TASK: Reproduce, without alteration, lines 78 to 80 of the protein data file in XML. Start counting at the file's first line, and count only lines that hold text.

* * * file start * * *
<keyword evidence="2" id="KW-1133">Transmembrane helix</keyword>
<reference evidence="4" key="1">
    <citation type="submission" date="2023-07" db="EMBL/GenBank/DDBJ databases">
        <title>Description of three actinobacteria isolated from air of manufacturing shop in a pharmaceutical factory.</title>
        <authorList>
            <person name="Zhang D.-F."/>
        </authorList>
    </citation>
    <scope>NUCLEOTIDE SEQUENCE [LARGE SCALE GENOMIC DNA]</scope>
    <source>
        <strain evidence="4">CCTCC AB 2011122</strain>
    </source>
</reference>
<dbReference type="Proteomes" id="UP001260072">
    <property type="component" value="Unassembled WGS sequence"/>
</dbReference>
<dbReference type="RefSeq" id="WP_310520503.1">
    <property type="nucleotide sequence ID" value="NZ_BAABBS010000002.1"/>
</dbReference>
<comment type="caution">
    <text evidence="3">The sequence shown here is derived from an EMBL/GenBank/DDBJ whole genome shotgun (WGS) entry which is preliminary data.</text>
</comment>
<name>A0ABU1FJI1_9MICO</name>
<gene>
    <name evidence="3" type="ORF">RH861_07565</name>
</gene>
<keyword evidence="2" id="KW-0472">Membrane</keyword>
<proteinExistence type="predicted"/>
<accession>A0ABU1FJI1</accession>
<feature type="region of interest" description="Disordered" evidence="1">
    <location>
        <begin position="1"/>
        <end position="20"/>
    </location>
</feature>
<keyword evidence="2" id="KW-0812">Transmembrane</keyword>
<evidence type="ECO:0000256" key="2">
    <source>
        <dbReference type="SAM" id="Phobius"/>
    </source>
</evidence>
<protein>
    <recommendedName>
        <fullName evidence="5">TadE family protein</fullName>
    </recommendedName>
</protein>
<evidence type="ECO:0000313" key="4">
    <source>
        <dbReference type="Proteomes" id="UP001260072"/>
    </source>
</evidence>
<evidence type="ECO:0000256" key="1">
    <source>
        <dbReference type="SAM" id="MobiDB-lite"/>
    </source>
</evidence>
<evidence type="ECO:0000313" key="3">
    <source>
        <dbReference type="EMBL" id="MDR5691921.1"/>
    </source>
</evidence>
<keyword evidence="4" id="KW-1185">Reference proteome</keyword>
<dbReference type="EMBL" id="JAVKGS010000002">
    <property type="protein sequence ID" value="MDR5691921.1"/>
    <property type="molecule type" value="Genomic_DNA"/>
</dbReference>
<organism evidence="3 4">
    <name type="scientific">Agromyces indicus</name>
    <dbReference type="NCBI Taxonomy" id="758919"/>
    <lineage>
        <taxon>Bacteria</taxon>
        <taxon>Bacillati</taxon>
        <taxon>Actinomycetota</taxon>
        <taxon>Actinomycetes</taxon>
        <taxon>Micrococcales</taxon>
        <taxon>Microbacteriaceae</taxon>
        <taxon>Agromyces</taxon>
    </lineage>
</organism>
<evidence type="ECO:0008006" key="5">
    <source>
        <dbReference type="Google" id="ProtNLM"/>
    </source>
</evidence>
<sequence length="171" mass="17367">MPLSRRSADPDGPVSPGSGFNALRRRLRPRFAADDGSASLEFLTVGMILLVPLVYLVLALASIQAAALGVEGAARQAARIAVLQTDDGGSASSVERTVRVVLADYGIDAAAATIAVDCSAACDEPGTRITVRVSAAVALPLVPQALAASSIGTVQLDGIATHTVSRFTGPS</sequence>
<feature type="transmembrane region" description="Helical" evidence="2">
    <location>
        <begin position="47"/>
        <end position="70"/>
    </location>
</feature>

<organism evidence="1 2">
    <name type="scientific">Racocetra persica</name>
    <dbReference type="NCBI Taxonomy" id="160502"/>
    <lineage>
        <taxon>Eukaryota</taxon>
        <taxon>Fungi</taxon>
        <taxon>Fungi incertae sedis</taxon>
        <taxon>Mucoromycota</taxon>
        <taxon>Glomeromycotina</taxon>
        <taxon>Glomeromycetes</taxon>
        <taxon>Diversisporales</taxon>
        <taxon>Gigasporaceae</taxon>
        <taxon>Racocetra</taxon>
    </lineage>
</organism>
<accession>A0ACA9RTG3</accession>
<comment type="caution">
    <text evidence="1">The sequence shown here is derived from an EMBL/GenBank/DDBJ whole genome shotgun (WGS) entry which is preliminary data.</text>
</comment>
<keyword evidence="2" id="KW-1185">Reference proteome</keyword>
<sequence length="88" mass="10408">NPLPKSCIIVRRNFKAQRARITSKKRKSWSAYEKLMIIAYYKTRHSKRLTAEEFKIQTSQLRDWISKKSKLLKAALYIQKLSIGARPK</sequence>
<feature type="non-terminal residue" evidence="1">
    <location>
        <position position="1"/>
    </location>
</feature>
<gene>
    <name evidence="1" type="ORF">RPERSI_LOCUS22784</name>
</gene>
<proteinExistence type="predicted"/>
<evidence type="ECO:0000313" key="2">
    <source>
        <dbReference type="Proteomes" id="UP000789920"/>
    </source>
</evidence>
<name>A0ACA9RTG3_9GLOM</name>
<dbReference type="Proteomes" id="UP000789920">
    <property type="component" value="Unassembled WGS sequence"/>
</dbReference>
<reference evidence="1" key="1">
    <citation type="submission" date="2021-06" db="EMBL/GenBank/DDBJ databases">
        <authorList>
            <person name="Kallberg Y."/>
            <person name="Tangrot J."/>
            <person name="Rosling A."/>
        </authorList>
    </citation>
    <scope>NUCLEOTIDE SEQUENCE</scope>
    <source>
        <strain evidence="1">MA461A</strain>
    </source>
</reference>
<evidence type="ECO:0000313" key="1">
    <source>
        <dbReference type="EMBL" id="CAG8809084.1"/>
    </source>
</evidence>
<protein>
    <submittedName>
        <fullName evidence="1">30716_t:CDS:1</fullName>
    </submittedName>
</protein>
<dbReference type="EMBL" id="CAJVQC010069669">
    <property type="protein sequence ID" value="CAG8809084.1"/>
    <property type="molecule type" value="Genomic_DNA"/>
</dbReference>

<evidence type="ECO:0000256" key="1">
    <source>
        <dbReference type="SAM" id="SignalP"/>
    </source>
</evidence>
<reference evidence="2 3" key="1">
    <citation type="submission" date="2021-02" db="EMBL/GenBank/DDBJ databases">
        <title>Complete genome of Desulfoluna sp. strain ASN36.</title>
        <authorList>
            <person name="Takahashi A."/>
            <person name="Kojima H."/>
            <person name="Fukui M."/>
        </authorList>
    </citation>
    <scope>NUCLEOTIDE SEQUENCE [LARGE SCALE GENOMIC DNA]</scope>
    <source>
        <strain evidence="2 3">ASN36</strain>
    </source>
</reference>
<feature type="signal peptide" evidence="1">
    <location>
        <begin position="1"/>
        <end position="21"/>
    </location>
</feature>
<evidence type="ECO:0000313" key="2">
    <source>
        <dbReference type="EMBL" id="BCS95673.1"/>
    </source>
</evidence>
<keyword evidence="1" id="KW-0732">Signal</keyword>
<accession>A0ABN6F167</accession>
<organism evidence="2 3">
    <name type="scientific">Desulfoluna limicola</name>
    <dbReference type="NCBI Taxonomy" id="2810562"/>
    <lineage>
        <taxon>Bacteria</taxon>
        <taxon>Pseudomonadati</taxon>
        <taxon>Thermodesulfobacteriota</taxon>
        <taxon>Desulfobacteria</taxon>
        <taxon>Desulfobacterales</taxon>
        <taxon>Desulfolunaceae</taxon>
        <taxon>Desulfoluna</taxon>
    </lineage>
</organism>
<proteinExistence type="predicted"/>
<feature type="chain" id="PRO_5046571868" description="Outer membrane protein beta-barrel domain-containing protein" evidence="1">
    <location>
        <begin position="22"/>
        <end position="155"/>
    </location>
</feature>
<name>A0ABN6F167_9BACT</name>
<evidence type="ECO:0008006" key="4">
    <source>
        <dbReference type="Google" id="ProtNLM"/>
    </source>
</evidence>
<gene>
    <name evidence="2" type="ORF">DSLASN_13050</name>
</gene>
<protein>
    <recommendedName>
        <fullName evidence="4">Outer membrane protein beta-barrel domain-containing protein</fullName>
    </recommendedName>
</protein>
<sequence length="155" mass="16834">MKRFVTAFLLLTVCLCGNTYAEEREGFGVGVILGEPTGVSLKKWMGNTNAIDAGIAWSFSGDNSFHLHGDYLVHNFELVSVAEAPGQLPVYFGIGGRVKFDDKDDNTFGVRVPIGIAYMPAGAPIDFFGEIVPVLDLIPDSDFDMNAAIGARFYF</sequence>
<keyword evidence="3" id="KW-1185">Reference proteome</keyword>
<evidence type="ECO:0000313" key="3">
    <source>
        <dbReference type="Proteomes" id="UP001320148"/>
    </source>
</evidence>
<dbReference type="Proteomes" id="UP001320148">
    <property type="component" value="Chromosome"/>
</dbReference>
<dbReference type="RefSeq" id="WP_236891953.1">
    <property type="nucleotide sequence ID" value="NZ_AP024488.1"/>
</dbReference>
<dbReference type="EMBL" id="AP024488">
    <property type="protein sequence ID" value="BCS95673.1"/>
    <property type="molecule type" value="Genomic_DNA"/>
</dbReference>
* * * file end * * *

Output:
    </lineage>
</organism>
<evidence type="ECO:0008006" key="5">